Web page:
Saturday, May 23, 2020
From Resident Bishop Thomas J. Bickerton
The Covid-19 pandemic continues to dominate the news. From medical advice to political implications to a gradual re-opening, these are the stories discussed each night in a thirty-minute newscast or a multi-page newspaper. It’s all about the virus.
But tucked away in some of those broadcasts there is a video. It’s a tape of a young man running. His name is Ahmaud Arbery. He is running in a neighborhood near Brunswick, a small town in southeastern Georgia.
It is the last time Ahmaud would run.
This chilling video of the last moments of Ahmaud Arbery’s life are painful to watch. But it gets even more disturbing when you find out that one man was taping the incident while two men brought an end to his life. They were white.
Ahmaud Arbery’s story has largely been lost in the push to cover the Covid-19 pandemic. It is a story of how this country is severely divided on racial lines and seriously dominated by systemic racism. It is a story that has become so disturbingly commonplace: an unarmed Black man or woman who is senselessly murdered for simply living life in their skin. And it is a story that continues to largely be left unaddressed in the midst of growing tensions.
The reality of systemic racism gets even more complicated when you add yet another dimension to this story. In the midst of the Covid-19 pandemic, no one has been able to hide from the metrics. The numbers that clearly reveal that the elderly, the poor, and people of color are disproportionately affected by this disease. These are the ones who are not afforded the luxury of sheltering in place, forgoing a paycheck in order to social distance, or relocating to safer, less crowded living arrangements. The numbers tell the story. It’s largely racial and ethnic minorities that cannot readily take the necessary steps needed to survive.
The combination of these two stories, quite independent from one another, provide a disturbing reality that must not be lost in the midst of the Covid-19 coverage. It is a reality that dares not be lost because the combination of these two stories reveal an ongoing injustice that is never adequately addressed, often shelved to the last few pages of the newspaper, and frequently downplayed as a reality that we just have to live with.
Ahmaud Arbery went out for a run. He, like countless numbers of persons of color, shutter in fear every time they encounter someone on their run, are stopped by a police officer in their car, or are intentionally ignored while they seek service at a restaurant. I am not a runner. But on my walks, I never fear encountering a stranger, feel safe when I am stopped by a police officer, and always seem to receive prompt service at a restaurant. You see, there is a difference. I am white.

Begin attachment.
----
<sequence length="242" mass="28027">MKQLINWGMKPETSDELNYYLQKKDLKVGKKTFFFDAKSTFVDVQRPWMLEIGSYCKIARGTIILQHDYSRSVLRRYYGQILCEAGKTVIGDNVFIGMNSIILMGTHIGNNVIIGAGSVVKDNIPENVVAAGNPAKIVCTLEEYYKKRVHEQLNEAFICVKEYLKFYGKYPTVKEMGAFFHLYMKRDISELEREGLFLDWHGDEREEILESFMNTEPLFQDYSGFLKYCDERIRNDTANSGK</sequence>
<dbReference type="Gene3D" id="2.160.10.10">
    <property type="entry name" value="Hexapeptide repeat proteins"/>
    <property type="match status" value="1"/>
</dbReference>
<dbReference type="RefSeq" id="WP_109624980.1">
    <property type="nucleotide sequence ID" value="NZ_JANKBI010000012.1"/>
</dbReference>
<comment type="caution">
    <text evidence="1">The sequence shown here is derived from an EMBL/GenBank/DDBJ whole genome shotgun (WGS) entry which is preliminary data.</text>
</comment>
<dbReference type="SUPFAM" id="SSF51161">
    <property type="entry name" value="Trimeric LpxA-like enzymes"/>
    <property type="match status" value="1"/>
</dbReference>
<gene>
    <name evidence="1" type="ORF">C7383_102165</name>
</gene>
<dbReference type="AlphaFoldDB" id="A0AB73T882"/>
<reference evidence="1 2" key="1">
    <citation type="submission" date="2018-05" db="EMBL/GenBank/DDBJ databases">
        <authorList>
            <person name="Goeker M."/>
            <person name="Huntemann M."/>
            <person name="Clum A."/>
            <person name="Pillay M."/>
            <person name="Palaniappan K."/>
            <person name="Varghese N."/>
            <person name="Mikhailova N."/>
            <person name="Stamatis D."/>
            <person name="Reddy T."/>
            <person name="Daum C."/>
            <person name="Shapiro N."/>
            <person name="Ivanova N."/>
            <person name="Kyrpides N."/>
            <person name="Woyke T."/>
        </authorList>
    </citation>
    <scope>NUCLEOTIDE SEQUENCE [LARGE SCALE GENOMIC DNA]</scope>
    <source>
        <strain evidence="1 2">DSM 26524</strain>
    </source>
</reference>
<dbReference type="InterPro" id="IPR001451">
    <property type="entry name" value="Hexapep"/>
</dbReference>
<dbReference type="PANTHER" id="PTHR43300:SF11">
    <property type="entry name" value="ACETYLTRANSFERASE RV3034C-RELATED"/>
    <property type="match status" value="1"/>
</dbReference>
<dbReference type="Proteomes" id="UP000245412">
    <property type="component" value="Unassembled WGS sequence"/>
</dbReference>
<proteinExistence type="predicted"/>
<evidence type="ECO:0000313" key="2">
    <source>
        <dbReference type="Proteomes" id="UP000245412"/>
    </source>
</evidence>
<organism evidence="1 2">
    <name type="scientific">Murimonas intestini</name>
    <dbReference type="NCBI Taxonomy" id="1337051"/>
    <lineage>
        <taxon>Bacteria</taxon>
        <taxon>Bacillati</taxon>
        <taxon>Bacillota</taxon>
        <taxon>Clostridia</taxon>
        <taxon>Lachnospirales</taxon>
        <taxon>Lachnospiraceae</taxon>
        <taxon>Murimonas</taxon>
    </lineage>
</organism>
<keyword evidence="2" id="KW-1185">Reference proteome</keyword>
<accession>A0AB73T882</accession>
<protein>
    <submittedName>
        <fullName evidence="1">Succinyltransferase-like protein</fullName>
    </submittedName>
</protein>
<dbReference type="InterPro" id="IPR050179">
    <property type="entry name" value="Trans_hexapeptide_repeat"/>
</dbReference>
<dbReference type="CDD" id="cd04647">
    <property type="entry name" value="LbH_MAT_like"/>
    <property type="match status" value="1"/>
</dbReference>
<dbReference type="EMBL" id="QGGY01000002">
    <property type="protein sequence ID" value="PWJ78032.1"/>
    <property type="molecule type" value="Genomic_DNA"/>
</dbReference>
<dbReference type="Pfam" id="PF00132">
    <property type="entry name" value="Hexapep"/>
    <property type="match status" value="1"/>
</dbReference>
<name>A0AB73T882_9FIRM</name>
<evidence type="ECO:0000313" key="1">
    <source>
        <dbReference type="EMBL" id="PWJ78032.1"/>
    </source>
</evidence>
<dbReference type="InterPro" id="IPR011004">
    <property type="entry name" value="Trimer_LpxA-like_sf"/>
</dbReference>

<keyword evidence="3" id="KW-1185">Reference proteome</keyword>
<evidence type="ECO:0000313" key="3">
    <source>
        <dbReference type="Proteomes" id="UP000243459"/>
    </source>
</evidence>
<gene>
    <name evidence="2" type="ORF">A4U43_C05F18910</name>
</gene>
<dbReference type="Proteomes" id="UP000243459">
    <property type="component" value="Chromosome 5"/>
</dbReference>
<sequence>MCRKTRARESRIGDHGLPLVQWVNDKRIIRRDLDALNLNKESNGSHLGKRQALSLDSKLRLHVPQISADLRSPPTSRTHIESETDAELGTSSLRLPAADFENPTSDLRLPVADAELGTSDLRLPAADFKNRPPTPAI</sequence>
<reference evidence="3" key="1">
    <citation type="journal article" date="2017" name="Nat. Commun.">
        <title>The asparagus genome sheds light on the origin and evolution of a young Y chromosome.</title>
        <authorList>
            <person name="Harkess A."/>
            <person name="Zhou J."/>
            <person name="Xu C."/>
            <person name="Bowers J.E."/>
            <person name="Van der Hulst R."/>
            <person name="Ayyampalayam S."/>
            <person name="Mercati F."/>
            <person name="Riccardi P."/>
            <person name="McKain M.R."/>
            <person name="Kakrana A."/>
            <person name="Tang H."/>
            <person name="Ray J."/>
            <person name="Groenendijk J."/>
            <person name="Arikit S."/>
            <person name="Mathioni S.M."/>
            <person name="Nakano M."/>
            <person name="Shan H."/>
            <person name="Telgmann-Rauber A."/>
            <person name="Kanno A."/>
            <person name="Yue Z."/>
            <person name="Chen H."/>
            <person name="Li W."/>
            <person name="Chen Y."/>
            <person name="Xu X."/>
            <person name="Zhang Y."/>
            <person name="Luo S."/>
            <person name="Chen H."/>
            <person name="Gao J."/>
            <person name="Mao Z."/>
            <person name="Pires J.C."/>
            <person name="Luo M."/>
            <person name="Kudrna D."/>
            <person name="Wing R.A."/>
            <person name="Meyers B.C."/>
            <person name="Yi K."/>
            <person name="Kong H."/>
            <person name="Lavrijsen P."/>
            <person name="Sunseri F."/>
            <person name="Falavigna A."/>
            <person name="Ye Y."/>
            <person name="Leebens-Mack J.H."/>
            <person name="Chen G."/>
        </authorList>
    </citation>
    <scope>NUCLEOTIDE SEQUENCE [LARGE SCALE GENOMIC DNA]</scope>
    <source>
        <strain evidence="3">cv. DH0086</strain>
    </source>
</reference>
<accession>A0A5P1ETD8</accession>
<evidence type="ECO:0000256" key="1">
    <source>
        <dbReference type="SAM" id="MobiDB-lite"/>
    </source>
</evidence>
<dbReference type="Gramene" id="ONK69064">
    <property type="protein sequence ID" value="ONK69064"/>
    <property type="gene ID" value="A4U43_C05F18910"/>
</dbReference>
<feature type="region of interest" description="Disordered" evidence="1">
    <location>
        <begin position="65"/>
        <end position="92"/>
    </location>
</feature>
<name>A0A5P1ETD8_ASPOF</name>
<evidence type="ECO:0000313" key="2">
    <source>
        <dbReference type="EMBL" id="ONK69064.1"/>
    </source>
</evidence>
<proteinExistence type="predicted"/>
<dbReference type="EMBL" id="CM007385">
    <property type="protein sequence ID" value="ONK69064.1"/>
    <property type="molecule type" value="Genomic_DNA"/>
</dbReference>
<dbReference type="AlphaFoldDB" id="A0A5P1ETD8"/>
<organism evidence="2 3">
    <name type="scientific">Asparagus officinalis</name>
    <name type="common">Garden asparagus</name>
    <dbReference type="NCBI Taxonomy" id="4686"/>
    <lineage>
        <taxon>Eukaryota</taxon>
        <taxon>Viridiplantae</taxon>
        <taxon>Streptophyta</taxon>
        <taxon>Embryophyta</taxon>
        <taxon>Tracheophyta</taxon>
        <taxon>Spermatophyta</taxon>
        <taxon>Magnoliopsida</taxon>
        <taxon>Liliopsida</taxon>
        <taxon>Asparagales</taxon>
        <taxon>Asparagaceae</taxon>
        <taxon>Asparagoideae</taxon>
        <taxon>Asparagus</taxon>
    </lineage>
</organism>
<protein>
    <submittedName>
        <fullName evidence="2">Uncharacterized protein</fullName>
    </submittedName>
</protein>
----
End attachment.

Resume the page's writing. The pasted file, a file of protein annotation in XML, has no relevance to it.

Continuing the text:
Racism has been a part of our story since the founding of this country and continues to shape our story today. Part of that story is that often we do not know what racism is, what it looks like, or how to recognize it when it is staring us in the face. What happened to Ahmaud Arbery is not just another terrible story in the news. It is a real-time story of three white men who racially profiled a person because of the color of his skin. Sadly, it took seventy-four days to arrest them for their actions. This is not just another story. It’s a heart wrenching story for Ahmaud Arbery’s family and a personal story for everyone who fears that they or someone they know or love might be the next victim. It is a story of racism, a sickness that is deeply embedded in our systems, our culture, and our beliefs about one another.
Letters like this have been written for years with little impact. Calls for prayer, while the natural thing for people of faith to do, seem shallow. Stories highlighting the depth of the issue get lost in other, more pressing headlines. The problem is deeper than a letter, a prayer, a news story, or a Facebook post. It’s deeper because it dwells within us.
To confront complacency about racism in all forms and seek the cleansing from God that will enable us to see one another as sacred on the journey is a daily discipline. To find the courage to name racism when we see it and to carry the banner of dismantling racism should be the real content of our prayers. To advocate, in the midst of this constant injustice, for those who are victimized by a history of racism that extends backward through time and has been built up for centuries, should be the pursuit of anyone who calls upon the name of Jesus and seeks to live in the image of God.
There is no doubt that we should pray. We must lift our prayers for Ahmaud Arbery’s family and for everyone, everywhere, who are afraid that their lives might suffer the same fate just because of the color of their skin.
But there is more. Much more. May each of us commit to not letting the stories of injustice, racism, and pain, be confined to page twenty of the newspaper or the deep recesses of our minds.
Webster’s Dictionary defines the word “pandemic” in this way: “an outbreak of a disease that occurs over a wide geographic area and affects an exceptionally high proportion of the population.”
There are more pandemics than just COVID-19. I pray that we can continue to address the pandemic of racism with the same resolve that we address the present one.
The Journey Continues,
Thomas J. Bickerton